The protocol has been described previously . Proteins of interest were detected using anti-iNOS (1:1000, Novus), anti-eNOS (1:1000, Abcam), anti-alkaline phosphatase (ALP; 1:1000, Abcam), anti-runt-related transcription factor 2 (Runx2; 1:1000, Abcam), anti-peroxisome proliferator-activated receptor (PPAR)γ (1:1000, Abcam), anti-p-JNK (1:1000, Abcam), or anti-JNK (1:1000, Abcam) antibodies, while β-actin was detected with anti-β-actin antibody (1:2000, Abcam) as a control.
Flow cytometric analysis
For flow cytometric analysis of iNOS and eNOS expression, PDLSCs were harvested and fixed with 80% methanol and then permeabilized with 0.1% PBS-Tween for 20 min. Cells were then incubated in phosphate-buffered saline (PBS)/10% normal goat serum/0.3 M glycine to block nonspecific protein-protein interactions by the anti-iNOS and anti-eNOS antibodies (Abcam, 1 μg/1 × 106 cells). Fluorescein isothiocyanate (FITC) goat anti-mouse immunoglobulin (Ig)G was used as a secondary antibody (BioLegend, 1 μg/1 × 106 cells). Cells were analyzed with a fluorescein-activated cell sorter (FACS) Calibur flow cytometer (BD Immunocytometry Systems, San Jose, CA, USA).
For flow cytometric analysis of stem cell identification, PDLSCs were harvested and fixed with 80% methanol for 20 min. Fixed cells were incubated in sealing buffer for 30 min and then incubated in 3% bovine serum albumin (BSA)/PBS with anti-CD44, anti-CD45, and anti-CD146 antibodies (Abcam, 1 μg/1 × 106 cells). FITC goat anti-rabbit IgG was used as a secondary antibody (BioLegend, 1 μg/1 × 106 cell). Cells were analyzed with a FACS Calibur flow cytometer (BD Immunocytometry Systems).
EdU assay for cell proliferation
PDLSCs were seeded in six-well plates (Nunc) and cultured for 2–3 days. The cultures were incubated with EdU solution (1:1000, Invitrogen) for 24 h and stained with Click-iT EdU Flow Cytometry Assay Kits (Invitrogen) according to the manufacturer’s instructions. Cells were analyzed with a flow cytometer (BD Immunocytometry Systems). The number of EdU-positive cells was indicated as a percentage of the total cell number.
Determination of apoptotic cell percentage
To detect apoptotic cells, we utilized the Annexin V Apoptosis Detection Kit FITC (eBioscience, San Diego, CA, USA) according to the manufacturer’s instructions.
In vitro osteogenic differentiation assay
PDLSCs were grown in mineralization-inducing media containing 100 μM/ml ascorbic acid, 2 mM β-glycerophosphate, and 10 nM dexamethasone. For detecting mineralization, cells were induced for 3 weeks, fixed with 70% ethanol, and stained with 2% Alizarin Red (Sigma-Aldrich). Calcium nodule areas were quantified using NIH ImageJ. After Alizarin Red staining, the relative concentration of calcium was measured after extracting dye with 10% cetylpyridinium chloride (CPC; Sigma-Aldrich) for 1 h. Absorbance values were measured in a microplate reader (Bio-Rad Labs) at 562 nm. The relative concentration of calcium was calculated against a standard curve.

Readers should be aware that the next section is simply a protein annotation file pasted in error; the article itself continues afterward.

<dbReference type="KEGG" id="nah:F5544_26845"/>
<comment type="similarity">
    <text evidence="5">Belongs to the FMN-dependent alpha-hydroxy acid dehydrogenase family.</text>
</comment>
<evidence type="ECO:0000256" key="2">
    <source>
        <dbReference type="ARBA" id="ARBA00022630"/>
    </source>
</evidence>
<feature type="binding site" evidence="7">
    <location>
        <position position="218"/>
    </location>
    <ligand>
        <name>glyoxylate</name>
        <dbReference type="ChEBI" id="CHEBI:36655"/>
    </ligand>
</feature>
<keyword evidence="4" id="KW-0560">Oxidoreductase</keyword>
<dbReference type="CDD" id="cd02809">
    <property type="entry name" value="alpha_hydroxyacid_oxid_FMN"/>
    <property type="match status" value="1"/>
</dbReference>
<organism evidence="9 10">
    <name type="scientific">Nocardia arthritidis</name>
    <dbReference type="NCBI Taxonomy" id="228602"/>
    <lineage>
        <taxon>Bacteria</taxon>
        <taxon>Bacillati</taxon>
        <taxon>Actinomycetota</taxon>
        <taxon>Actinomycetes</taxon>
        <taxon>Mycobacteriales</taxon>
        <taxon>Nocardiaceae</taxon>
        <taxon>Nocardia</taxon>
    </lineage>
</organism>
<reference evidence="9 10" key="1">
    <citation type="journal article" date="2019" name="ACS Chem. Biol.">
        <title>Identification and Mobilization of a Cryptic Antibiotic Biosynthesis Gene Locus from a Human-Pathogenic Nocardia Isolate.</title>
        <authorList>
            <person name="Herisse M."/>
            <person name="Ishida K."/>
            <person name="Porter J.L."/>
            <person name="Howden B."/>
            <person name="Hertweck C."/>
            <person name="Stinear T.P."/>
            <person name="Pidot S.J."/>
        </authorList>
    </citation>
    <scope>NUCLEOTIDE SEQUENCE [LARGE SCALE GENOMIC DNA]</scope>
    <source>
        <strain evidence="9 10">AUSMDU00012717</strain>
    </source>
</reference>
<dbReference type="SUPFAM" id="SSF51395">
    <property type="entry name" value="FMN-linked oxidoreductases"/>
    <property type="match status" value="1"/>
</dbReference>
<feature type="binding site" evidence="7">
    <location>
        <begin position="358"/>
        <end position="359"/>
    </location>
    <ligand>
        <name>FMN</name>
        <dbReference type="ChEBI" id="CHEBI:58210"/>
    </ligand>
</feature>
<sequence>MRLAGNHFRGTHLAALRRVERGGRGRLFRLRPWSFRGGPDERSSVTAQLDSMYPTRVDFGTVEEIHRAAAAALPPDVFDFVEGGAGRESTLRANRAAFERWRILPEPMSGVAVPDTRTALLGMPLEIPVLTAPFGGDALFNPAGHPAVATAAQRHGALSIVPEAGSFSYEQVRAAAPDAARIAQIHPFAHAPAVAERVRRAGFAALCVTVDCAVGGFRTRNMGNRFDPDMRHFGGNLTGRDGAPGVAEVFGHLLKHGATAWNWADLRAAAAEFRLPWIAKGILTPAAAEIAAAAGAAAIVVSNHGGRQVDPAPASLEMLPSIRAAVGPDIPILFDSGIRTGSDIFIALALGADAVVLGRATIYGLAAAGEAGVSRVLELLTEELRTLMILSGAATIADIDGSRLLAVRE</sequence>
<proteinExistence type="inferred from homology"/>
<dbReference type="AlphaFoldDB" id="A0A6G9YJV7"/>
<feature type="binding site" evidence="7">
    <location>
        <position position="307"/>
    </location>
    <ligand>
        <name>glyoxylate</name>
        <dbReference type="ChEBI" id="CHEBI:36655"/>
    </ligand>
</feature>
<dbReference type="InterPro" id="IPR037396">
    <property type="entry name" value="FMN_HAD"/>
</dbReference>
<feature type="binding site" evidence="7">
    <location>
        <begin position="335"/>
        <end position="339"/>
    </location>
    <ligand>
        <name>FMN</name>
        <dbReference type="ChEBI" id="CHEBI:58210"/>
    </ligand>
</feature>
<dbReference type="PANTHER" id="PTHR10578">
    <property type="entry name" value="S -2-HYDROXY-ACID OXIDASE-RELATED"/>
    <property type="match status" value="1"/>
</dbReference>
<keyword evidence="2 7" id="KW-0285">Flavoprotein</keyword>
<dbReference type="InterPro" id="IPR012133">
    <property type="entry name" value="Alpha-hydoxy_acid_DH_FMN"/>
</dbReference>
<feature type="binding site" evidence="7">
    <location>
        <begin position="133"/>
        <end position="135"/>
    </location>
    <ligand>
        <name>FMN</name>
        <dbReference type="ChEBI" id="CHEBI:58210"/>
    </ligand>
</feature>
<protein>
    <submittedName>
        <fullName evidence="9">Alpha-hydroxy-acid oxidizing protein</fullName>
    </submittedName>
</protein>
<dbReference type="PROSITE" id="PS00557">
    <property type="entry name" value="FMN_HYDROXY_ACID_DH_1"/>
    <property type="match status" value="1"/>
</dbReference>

In vitro adipogenic differentiation assay
For adipogenic induction, a StemPro® Adipogenesis Differentiation Kit (Invitrogen, USA) was used. Four weeks after induction, cultured cells were stained with Oil Red O, and positive cells were quantified using NIH ImageJ.
Reverse transcription polymerase chain reaction (RT-PCR)
Total RNA was isolated from PDLSCs using Trizol reagent (Invitrogen, USA). For real-time RT-PCR, cDNA was synthesized from 2 μg RNA using random hexamers or oligo dT and reverse transcriptase according to the manufacturer’s protocol (Invitrogen, USA). Real-time PCR reactions were performed using the QuantiTect SYBR Green PCR kit (Qiagen, Germany) and iCycler iQ Multi-color Real-time PCR Detection System. The specific primers used for RT-PCR are listed in Additional file 1: (Table S1).
Measurement of NO
Cell culture supernatants were collected for measurement of NO levels. NO levels were measured using a Griess Reagent kit (Beyotime) according to the manufacturer’s instructions. Absorbance values were measured in a microplate reader (Bio-Rad Laboratories) at 540 nm. SNP (75 μM, Sigma-Aldrich) was used as an NO donor, and l-NG-monomethyl arginine (l-NMMA; 1 mM, Sigma-Aldrich) was used as an NO inhibitor. The NO concentration was calculated with a standard curve.
Cells were grown on glass coverslips, fixed in 4% formaldehyde for 10 min, permeabilized with 0.1% Triton X-100 for 5 min, blocked in 10% normal goat serum, and incubated with primary antibodies (1:200) overnight at 4 °C. The samples were then treated with rhodamine/FITC-conjugated secondary antibodies (1:400, Sigma-Aldrich, St. Louis, MO, USA) and mounted with Vectashield mounting medium containing 4’,6-diamidino-2-phenylindole (DAPI; Sigma-Aldrich). Images were captured with a confocal microscope (AX10, Carl Zeiss, Gottingen, Germany).
All statistical calculations were performed using SPSS 18.0 statistical software. Student’s t test or one-way analysis of variance (ANOVA) were performed to determine statistical significance (P < 0.05).
iNOS and eNOS expression and NO production in PDLSCs
We first identified whether all three isoforms of NOS were expressed in PDLSCs. Since both iNOS and eNOS have been reported to be expressed in human umbilical vein endothelial cells (HUVECs)  and nNOS is expressed in glioma cell (U251) , we used HUVECs and U251 as a positive control. We found that PDLSCs highly expressed iNOS and eNOS but very little nNOS, as shown by Western blot, immunofluorescent staining, and flow cytometry (Fig. 1c–e). Moreover, the NOS inhibitor l-NMMA significantly downregulated the expression of iNOS/eNOS (Fig. 1f). Considering that a high dose of inhibitor may be cytotoxic, we used 1 mM l-NMMA in subsequent experiments. We next showed that PDLSCs produced 6–8 μM NO in culture supernatants, and the levels of NO were significantly downregulated and upregulated by l-NMMA and NO donor SNP, respectively (Fig. 1g).